But Cool said the Catholic Church does not exclude certain groups.
?God?s presence is for everybody,? he said.
He said that this particular outreach is just one of the Newman Community?s ministries meant to answer the needs of those who feel separated from the Church.
?Alienation is not right,? Cool said.
By establishing an opportunity for gay Catholics to discuss their spiritual needs, the Newman Community is taking its lead from the church as a whole. Cool said the Catholic Church has responded to similar pastoral needs in the past. In the 1960s, for example, divorced Catholics formed support groups.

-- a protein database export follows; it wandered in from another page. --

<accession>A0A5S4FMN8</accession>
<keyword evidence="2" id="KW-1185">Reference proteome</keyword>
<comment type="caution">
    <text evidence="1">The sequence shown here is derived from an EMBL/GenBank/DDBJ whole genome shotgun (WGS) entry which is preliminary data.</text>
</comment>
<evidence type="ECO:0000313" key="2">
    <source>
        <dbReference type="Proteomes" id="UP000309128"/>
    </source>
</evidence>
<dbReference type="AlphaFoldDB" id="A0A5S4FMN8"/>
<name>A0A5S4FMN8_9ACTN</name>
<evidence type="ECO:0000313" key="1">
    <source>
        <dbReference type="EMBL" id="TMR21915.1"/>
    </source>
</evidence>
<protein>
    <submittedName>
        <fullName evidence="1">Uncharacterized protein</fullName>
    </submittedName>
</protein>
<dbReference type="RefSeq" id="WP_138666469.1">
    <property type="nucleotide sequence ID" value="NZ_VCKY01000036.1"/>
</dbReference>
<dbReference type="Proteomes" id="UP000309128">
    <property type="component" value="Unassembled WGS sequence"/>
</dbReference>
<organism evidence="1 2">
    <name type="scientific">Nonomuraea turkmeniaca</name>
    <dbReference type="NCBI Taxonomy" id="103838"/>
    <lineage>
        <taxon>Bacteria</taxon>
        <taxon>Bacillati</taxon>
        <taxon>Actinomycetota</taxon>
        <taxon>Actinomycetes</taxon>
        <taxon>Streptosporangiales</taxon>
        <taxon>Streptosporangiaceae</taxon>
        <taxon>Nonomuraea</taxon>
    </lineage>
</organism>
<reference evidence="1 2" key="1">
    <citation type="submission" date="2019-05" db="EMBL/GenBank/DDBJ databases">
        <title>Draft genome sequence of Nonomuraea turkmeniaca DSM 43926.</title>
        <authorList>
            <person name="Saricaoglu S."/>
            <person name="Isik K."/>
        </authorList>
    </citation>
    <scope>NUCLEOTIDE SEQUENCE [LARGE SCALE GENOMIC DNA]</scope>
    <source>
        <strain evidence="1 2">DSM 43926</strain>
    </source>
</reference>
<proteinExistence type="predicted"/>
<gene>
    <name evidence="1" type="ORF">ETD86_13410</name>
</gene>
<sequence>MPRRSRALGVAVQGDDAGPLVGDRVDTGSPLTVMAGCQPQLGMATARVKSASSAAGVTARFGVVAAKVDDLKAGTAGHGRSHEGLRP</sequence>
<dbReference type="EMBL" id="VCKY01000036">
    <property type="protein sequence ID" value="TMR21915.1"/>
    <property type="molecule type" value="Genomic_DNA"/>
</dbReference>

As a result, there are benefits to discussion on the local level.
?The church is based on people. People make up the church,? Lioy said. ?People will have to change their attitudes toward homosexuality before the Church can.?
?Through dialogue like this we?re just starting to understand a gay person?s life,? Cool said. ?I don?t know what that experience is, but I want to find out, because that journey is difficult for people.?
The questions that remain are complex. In addition, any changes will occur slowly, because they affect the Catholic Church throughout the world.
?We?re not going to answer questions like this just by meeting six times a semester,? Cool said. ?Things will change. They just won?t change overnight.?
The group will meet again next Tuesday. For more information, contact Cool at x54321 or email@example.com.